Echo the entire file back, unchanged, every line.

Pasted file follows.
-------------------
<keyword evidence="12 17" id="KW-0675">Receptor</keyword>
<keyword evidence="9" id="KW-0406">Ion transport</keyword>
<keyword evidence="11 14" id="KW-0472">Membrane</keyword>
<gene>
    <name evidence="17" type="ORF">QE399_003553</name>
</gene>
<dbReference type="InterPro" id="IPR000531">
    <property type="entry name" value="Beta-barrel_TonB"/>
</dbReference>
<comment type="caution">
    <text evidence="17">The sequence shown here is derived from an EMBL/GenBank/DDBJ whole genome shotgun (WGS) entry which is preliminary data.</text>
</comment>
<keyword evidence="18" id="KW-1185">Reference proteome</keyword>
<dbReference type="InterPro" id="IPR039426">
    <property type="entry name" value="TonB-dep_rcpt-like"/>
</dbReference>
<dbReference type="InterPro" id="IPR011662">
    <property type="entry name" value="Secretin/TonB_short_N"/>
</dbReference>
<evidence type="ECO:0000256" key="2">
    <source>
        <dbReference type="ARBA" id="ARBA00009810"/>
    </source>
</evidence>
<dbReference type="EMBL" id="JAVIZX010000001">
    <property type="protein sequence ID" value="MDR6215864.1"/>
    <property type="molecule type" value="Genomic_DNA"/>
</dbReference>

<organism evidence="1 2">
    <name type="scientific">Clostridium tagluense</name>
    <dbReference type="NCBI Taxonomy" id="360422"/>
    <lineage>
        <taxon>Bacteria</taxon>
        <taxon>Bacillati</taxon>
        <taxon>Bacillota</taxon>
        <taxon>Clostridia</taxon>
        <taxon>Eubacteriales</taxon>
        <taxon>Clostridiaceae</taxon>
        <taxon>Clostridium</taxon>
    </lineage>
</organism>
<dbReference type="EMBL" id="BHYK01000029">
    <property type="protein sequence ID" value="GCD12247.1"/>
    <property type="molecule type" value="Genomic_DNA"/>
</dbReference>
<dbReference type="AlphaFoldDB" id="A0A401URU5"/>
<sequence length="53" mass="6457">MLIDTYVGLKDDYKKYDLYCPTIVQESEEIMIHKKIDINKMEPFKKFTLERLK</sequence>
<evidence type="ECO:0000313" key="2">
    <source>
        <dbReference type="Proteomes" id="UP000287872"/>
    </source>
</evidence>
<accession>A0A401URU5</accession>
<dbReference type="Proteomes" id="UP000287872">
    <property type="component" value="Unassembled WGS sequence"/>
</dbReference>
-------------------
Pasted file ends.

<keyword evidence="12 17" id="KW-0675">Receptor</keyword>
<keyword evidence="9" id="KW-0406">Ion transport</keyword>
<keyword evidence="11 14" id="KW-0472">Membrane</keyword>
<gene>
    <name evidence="17" type="ORF">QE399_003553</name>
</gene>
<dbReference type="InterPro" id="IPR000531">
    <property type="entry name" value="Beta-barrel_TonB"/>
</dbReference>
<comment type="caution">
    <text evidence="17">The sequence shown here is derived from an EMBL/GenBank/DDBJ whole genome shotgun (WGS) entry which is preliminary data.</text>
</comment>
<keyword evidence="18" id="KW-1185">Reference proteome</keyword>
<dbReference type="InterPro" id="IPR039426">
    <property type="entry name" value="TonB-dep_rcpt-like"/>
</dbReference>
<dbReference type="InterPro" id="IPR011662">
    <property type="entry name" value="Secretin/TonB_short_N"/>
</dbReference>
<evidence type="ECO:0000256" key="2">
    <source>
        <dbReference type="ARBA" id="ARBA00009810"/>
    </source>
</evidence>
<dbReference type="EMBL" id="JAVIZX010000001">
    <property type="protein sequence ID" value="MDR6215864.1"/>
    <property type="molecule type" value="Genomic_DNA"/>
</dbReference>

<organism evidence="1 2">
    <name type="scientific">Clostridium tagluense</name>
    <dbReference type="NCBI Taxonomy" id="360422"/>
    <lineage>
        <taxon>Bacteria</taxon>
        <taxon>Bacillati</taxon>
        <taxon>Bacillota</taxon>
        <taxon>Clostridia</taxon>
        <taxon>Eubacteriales</taxon>
        <taxon>Clostridiaceae</taxon>
        <taxon>Clostridium</taxon>
    </lineage>
</organism>
<dbReference type="EMBL" id="BHYK01000029">
    <property type="protein sequence ID" value="GCD12247.1"/>
    <property type="molecule type" value="Genomic_DNA"/>
</dbReference>
<dbReference type="AlphaFoldDB" id="A0A401URU5"/>
<sequence length="53" mass="6457">MLIDTYVGLKDDYKKYDLYCPTIVQESEEIMIHKKIDINKMEPFKKFTLERLK</sequence>
<evidence type="ECO:0000313" key="2">
    <source>
        <dbReference type="Proteomes" id="UP000287872"/>
    </source>
</evidence>
<accession>A0A401URU5</accession>
<dbReference type="Proteomes" id="UP000287872">
    <property type="component" value="Unassembled WGS sequence"/>
</dbReference>